"Man, the pitch looks fast, even in slow motion." Thom Brennaman on Chapman's fastball.
I didn't understand then, and knowing a lot more than I did as a 10 year-old, I don't understand now. I guess some just prefer to be critical, even when it involves cognitive dissonance to do so.
Last edited by traderumor; 12-01-2012 at 03:16 PM.
Can't win with 'em
Can't win without 'em
Dusty managing the Reds seems to be the source of cognitive dissonance for many folks.
Dusty is an ignoramus when it comes to lineup construction and in-game strategy. Some of the most basic tenets of modern baseball are over his head. Fortunately for the Reds Dusty's people skills are outstanding.
Bryan Price is the unsung hero who has really put the Reds over the top in my opinion.
Last edited by AtomicDumpling; 12-03-2012 at 08:28 AM.
Many moves are made possible by previous moves and non-moves. Everything cannot be viewed purely at that moment.
To say that he was asleep at the switch is embarrassing. It is obvious that he would've made moves if they were there at the time.
numbersinthereds.blogspot.com I actually made a post on 10/17/14. I promise.
It's OK to think that a leader isn't doing his job the way you would do it, but to call anyone an ignoramous who clearly can manage a team (three different ones) to the playoffs, no mean feat, and to say a GM is asleep at the switch based on "no significant moves until," yet that GM has constructed a winning program, that's just plain disingenuous and reveals a level of ignorance from the one holding that opinion.
Can't win with 'em
Can't win without 'em
It wasn't me who started the Jocketty is asleep at the switch bandwagon. I was just pointing out that it was not an unreasonable topic after someone said it was.
As I have said before, I think Jocketty has done a good job in the last 12 months. I also think he inherited a very strong farm system and a stellar core of young major league players. This team was bound for excellence before Jocketty took over. He did not build this team into a contender all by himself. I think most reasonable people understand that.
If you believe Jocketty did such a great job prior to 2012 then maybe you can explain the moves he made that built this team into a winner. The key components were all here when he took over with the exception of Chapman. Prior to 2012 the acquisition of Chapman was the only unquestionably good player move he had made in several years. I can certainly see why some people saw fit to question Jocketty's job performance (or lack of performance). One good move in several years is clearly quite dubious, especially when there were some glaring holes in the lineup and plenty of trading chips available and plenty of other teams finding ways to fill their holes while Jocketty couldn't.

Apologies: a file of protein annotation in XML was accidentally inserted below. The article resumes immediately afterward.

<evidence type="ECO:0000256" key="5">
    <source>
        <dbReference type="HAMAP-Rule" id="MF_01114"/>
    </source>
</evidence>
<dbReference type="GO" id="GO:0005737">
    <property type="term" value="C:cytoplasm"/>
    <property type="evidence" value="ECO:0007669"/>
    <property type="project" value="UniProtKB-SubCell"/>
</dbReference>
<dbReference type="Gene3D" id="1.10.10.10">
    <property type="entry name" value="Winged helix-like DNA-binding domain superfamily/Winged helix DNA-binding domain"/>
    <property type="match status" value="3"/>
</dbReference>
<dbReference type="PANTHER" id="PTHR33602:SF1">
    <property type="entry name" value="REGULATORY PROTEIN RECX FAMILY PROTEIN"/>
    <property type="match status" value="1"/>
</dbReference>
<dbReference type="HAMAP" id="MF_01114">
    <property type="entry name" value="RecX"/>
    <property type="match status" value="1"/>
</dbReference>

Jocketty did a great job in 2012. I think most everyone agrees on that.
Last edited by AtomicDumpling; 12-03-2012 at 09:45 AM.
Yep. And another thing to consider.. After the Reds won the division in 2010, there was a lot of young talent to sort out. The Reds used 2011 to sort some of that out. Now true, they possibly missed the opportunity to "sell high" on some guys, but at the same time, they didn't foolishly count on Travis Wood to be an ace going forward or make other assumptions. They kept Janish around and bought in Valdez in case Cozart fell flat on his face.
Honestly, the slower deliberate style really paid off, as opposed to grabbing every available pitcher off possible and throwing them against the wall, hoping they'd stick.
Thank you Walt and Bob for going for it in 2010-2014!
Nov. 13, 2007: One of the greatest days in Reds history: John Allen gets the boot!
Jocketty gets the credit because he was in charge when a long rebuilding project that was well underway when he took over finally came to fruition during his tenure.
To me it is overly simple to claim that Jocketty is a great GM because the Reds won 97 games in 2012. You have to look a lot deeper to determine the true reasons why the team has developed so well. Jocketty is only one cog in that machine, and some other cogs were more instrumental than he.